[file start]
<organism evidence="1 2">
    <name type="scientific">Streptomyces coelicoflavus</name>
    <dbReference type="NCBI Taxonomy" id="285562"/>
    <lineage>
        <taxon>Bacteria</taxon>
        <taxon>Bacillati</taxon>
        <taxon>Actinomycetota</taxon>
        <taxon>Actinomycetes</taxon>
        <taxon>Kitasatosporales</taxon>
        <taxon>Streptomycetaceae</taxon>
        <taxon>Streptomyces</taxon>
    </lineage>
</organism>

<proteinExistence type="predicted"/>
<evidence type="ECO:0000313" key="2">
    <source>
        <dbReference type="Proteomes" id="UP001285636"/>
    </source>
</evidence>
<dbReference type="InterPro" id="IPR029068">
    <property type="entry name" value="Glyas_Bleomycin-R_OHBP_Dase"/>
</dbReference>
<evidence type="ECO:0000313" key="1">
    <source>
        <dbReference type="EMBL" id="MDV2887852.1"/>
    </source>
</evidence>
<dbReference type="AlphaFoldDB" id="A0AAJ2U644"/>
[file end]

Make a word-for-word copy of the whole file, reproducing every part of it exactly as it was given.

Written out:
<organism evidence="1 2">
    <name type="scientific">Streptomyces coelicoflavus</name>
    <dbReference type="NCBI Taxonomy" id="285562"/>
    <lineage>
        <taxon>Bacteria</taxon>
        <taxon>Bacillati</taxon>
        <taxon>Actinomycetota</taxon>
        <taxon>Actinomycetes</taxon>
        <taxon>Kitasatosporales</taxon>
        <taxon>Streptomycetaceae</taxon>
        <taxon>Streptomyces</taxon>
    </lineage>
</organism>

<proteinExistence type="predicted"/>
<evidence type="ECO:0000313" key="2">
    <source>
        <dbReference type="Proteomes" id="UP001285636"/>
    </source>
</evidence>
<dbReference type="InterPro" id="IPR029068">
    <property type="entry name" value="Glyas_Bleomycin-R_OHBP_Dase"/>
</dbReference>
<evidence type="ECO:0000313" key="1">
    <source>
        <dbReference type="EMBL" id="MDV2887852.1"/>
    </source>
</evidence>
<dbReference type="AlphaFoldDB" id="A0AAJ2U644"/>